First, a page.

GOVERNMENT INSPECTION OF POLICE.
GOVERNMENT INSPECTION OF POLICE. VISIT TO BARRY. On Wednesday the usual inspection of the constabulary of the district took place at Canton. After the inspection of books, &c. the Government inspector of constabulary drove down and in- spected the police-stations at Barry and Barry Dock. After a thorough examination Captain Parrv expressed his satisfaction with the condition Hjf the two police-stations.
No MORE GRAY HATR on HALD HEADs.-See the People a Fireti'ln Journal, this week. All news- agents, Id.; post free, 2d., from 59, Newman-street Loridon, W SURE CURE FOR WORMS IN CHILDREN.— Kernicks' Vegetable .Worm Lozenges. — Harmless 'Strengthening. 7$d. and Is. Hd. per box, with full direction, at aU Stores.—-ADVX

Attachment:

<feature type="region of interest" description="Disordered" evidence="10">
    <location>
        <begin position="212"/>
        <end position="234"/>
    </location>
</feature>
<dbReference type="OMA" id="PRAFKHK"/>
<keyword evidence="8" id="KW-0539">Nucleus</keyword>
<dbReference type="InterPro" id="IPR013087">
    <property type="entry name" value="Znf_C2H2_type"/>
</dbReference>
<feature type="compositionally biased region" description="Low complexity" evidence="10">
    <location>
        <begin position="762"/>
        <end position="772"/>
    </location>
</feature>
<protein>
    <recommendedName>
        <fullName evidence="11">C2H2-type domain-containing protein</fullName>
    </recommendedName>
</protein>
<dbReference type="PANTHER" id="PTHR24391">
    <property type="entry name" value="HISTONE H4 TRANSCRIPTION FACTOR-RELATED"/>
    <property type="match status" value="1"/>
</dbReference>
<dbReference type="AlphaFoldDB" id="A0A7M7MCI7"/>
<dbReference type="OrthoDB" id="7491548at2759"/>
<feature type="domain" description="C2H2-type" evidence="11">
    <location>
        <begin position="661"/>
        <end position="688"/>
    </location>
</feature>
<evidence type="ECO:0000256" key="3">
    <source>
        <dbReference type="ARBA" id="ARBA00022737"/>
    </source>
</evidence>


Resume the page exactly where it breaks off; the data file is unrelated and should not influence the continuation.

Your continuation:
LLANTWIT-MAJOR NOTES. fBy PELAGIUS.] -+- That versatile column in the II- Mail, which is a compound of wit, humour, banter, facts, fiction, and scurrility, I- Wales Day by Day," informed its readers that Nonconformity was on one leg at Llantwit-Major, and that there was but one Nonconformist minister in the place. It is to be hoped that the readers of the Mail take a large quantity of salt with their news, otherwise the Tory knowledge of Nonconformity here and else- where in South Wales will some day receive a rude shock, and the llWerw Moil will he flooded with correspondence enquiring how it is that the Church does not make progress in Wales. Your readers will well remember how. day after day, the Mail informed its poor dupes that Conservatism was going to sweep the Liberals in Wales but. after the election, what a falling off was there. The Mail was flinging its poisoned arrows here, there, and everywhere, laying the blame on every shoulder but its own. If for one moment it had stopped and asked itself the ques- tion, Have the way we have ridiculed the Welsh and abused Nonconformity anything to do with the defeat of Conservatism and its com placement, in South Wales." they would have said with Burns— 0 wad some pow'r the giftie gie us To see our sols as ithers see us It wad fine monie a blunder free us And foolish notion. Instead of one pastor we iiud at Limtwii- j Major four Nonconformist bodies Alritll three pastors, and two young men preparing for the ministry whose services are at the disposal of their churches, together with other local preachers, while the fourth Church has given a call to a very promising yuung preacher, and will be very shortly blessed with a resident minister. Judging by the offertories of the Established Church at Llan- twit-Major in past years. now that the Church is within measurable distance of having to support its own ministers, one sermon a year will be as much as Churchmen can expect, if the clergymen of the future will require the sum per sermon as they now receive by way of tithe unless some Liberal wave will open the purse strings of the Church-going people of Llantwit- Major. The Rev. Cynddalan Jones does not enjoy the confidence of the Nonconformist bodies of this neighbourhood. What a meagre attendance was that at our Town-hall at the annual meeting of the Bible Society. Man cannot serve two masters. The Non. Con. quill of the IVnxtrni Mail cannot expect those lie has been lampooning' to receive him with warmth. No. sir. as you make your bed j so you must lie. i